Waterproof concrete: Is it enough for protecting foundations?
Waterproofing protects your structure and the assets within it against damaging moisture, humidity, and floods. Although waterproofing systems account for a small fraction of the cost of an overall building project, if the wrong solution is chosen or it’s installed improperly, the costs of remediation can be tremendous.
Risk of water ingress
Usually the amount of water used in concrete is much more than is required to hydrate the cement. This excess water takes up space in the concrete, forming a network of capillary voids. This provides channels for water to penetrate the concrete when subjected to hydrostatic pressure or capillary action. The risk of water ingress is even higher when the foundation is being built at or near the water table or in areas where there is heavier soil that’s prone to carry more moisture.
Creating waterproof concrete
Waterproof admixtures are used to create waterproof concrete. The admixtures reduce the chance of water ingress by reducing the permeability and drying shrinkage of concrete.
When to use waterproof concrete
Waterproof concrete (also called integral concrete) is generally best for water retaining structures and less critical basements that are less than 10 meters deep, where soil conditions are not aggressive, and where the consequences of flooding are less severe. This includes unfinished, basic utility spaces such as car parks and workshops where some seepage and damp patches are tolerable.
Advantages and disadvantages of waterproof concrete
Low material costs and ease of application are two advantages of waterproof concrete. To produce waterproof concrete, the ready mix producer incorporates a special admixture into the concrete. The general contractor doesn’t have to worry about allowing time for waterproofing the concrete separately.
However, extra care is needed in the workmanship of concrete placement and finishing as well as the selection of raw materials when you rely on the concrete being waterproofed. Poor casting and vibration, insufficient curing of the concrete, and lower quality aggregates can result in honeycombing, shrinkage cracks, or structure cracks that will allow water to penetrate the structure. In addition, adding water to the mix while the concrete is in transit can compromise the permeability of the concrete. A good concrete mix and proper quality control are important for alleviating these problems, but challenging to meet given project budget and schedule pressures.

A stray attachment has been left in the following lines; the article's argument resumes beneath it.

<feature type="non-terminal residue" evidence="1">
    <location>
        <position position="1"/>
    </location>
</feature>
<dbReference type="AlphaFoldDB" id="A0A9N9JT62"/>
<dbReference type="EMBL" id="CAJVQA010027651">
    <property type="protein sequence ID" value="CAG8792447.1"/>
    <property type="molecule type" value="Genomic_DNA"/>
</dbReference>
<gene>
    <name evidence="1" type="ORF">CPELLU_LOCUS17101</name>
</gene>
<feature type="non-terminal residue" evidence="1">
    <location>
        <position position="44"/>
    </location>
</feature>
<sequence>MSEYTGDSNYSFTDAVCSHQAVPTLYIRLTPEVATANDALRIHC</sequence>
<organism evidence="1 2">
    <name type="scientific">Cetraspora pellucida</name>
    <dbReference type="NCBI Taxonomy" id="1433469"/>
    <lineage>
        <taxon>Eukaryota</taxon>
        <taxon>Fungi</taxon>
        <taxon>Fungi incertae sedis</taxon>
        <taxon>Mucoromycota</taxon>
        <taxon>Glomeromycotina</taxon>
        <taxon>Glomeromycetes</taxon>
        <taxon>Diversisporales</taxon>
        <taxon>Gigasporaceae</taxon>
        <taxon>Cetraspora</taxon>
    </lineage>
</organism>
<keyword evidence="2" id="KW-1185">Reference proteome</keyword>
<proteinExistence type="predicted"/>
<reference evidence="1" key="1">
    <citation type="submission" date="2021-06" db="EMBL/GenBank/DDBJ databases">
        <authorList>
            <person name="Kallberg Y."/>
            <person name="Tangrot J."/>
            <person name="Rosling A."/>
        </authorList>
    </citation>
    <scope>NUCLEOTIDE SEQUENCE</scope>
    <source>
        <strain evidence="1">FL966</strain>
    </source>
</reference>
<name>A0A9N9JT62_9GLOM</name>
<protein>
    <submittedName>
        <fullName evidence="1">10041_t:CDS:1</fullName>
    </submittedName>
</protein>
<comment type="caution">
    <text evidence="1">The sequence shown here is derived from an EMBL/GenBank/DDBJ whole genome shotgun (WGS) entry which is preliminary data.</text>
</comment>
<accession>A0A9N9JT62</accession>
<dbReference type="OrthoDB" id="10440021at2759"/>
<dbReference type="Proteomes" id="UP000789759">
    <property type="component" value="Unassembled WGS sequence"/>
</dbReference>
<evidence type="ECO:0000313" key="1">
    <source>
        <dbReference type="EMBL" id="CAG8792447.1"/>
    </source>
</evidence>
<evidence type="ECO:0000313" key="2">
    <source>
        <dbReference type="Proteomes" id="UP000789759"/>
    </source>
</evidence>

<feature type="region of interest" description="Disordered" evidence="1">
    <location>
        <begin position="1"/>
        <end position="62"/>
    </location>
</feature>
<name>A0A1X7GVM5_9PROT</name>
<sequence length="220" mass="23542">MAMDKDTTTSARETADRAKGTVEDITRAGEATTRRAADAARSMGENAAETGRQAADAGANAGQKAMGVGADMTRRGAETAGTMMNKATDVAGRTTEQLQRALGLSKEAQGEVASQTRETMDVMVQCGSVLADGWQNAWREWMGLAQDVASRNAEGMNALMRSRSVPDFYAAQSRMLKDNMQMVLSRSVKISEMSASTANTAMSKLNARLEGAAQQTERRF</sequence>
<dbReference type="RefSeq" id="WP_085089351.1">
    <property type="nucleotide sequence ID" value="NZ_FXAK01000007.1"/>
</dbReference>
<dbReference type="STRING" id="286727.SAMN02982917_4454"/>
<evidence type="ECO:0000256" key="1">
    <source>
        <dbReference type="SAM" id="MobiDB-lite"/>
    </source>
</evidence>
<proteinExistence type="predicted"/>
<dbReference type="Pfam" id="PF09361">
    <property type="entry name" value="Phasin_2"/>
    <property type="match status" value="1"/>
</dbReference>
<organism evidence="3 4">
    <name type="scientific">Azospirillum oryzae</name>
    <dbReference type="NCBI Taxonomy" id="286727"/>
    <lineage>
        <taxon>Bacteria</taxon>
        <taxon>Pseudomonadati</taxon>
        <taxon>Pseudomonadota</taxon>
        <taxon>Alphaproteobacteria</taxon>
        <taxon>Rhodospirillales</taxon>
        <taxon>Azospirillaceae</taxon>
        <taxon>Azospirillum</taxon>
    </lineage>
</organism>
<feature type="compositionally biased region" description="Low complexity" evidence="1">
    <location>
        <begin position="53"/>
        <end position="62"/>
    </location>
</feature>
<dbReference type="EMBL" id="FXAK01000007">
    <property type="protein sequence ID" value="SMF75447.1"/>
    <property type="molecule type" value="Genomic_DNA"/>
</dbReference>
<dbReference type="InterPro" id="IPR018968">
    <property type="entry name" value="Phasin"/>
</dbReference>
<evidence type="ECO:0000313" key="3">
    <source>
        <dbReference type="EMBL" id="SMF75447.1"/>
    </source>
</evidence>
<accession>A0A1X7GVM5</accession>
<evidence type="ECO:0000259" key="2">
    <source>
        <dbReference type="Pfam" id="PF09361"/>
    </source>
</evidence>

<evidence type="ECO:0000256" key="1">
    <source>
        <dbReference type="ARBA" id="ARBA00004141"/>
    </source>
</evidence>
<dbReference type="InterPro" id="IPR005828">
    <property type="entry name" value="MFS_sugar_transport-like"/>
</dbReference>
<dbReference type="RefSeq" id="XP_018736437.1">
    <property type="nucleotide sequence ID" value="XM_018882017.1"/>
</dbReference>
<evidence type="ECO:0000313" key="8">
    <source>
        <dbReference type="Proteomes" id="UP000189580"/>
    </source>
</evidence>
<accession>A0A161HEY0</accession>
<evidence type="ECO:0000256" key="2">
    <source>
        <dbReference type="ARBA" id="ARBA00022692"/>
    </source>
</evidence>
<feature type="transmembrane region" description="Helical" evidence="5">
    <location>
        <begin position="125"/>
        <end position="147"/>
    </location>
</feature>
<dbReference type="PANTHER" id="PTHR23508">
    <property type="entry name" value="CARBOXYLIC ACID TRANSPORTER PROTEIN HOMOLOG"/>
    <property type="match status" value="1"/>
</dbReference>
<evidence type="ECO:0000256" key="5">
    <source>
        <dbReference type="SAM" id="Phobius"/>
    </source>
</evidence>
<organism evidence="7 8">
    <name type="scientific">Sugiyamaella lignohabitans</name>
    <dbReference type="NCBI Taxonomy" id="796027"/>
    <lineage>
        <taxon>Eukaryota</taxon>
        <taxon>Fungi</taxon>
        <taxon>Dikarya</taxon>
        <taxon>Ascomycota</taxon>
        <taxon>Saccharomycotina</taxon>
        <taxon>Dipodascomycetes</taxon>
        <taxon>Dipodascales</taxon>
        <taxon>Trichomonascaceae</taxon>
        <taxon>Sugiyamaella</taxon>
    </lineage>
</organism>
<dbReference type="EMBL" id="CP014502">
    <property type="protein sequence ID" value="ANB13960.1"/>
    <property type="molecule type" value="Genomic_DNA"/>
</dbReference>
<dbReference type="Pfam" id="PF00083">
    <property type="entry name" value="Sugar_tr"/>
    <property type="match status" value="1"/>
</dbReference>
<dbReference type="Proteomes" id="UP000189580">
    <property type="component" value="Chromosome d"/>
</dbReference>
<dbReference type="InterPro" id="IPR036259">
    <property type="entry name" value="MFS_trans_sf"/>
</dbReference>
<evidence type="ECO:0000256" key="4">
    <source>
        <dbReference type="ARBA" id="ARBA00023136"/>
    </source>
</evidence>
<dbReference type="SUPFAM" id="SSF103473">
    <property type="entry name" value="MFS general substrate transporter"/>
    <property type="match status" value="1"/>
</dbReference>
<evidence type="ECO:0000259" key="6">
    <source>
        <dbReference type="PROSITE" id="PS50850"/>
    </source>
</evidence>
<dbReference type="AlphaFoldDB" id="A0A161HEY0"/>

Repairing waterproof concrete
All concrete cracks. Shrinkage, temperature-related stresses, and related issues all cause cracking. Even the tiniest crack is a path for water. Waterproof concrete admixtures help to reduce cracks, but they don’t eliminate them.
When waterproof concrete fails, injection grouting is typically used to address it. However, it can be difficult to isolate the source of the leak in these situations since the water can migrate within the concrete slab or concrete walls. This is not only expensive to fix but it can lead to serious problems like mold since there’s no way to actually remove the water once it’s in the concrete. This is another reason why waterproof concrete is best left for low-risk, unfinished spaces, because having to open up walls for injection grouting would be troublesome and expensive. In deep basements in particular, it is difficult if not impossible to gain access to locate and repair leaks.
When waterproofing concrete isn’t enough
For finished spaces that require a dry environment or utility rooms/storage spaces or deep basements that have limited tolerance for water vapor, pre-applied waterproofing membranes are preferable to waterproofing concrete, because they can resist hydrostatic forces that would otherwise push water into the structure. With pre-applied waterproofing, the waterproofing barrier is placed prior to the concrete slab and walls being poured. The concrete is then poured on top of the membrane, forming a bond to keep water and moisture out.
With fully bonded, pre-applied waterproofing, the membrane essentially compensates for structural failures. For example, if gaps form due to ground settlement, the waterproof membrane should remain affixed to the concrete. In addition, any repair issues should be minimal due to the strength of the bond between the concrete and the membrane itself. This bond prevents water from migrating laterally, so if a leak does occur, it’s easier and less expensive to isolate it and fix it than it would be with waterproofing concrete.
Another major advantage of pre-applied membranes like the PREPRUFE® Plus membrane is the protection it provides from harmful gases in the soil. This helps to reduce potential health risks for building inhabitants. This is a major advantage when building in areas where the soil has high amounts of methane or radon, or where there is soil contamination.
Source from GCP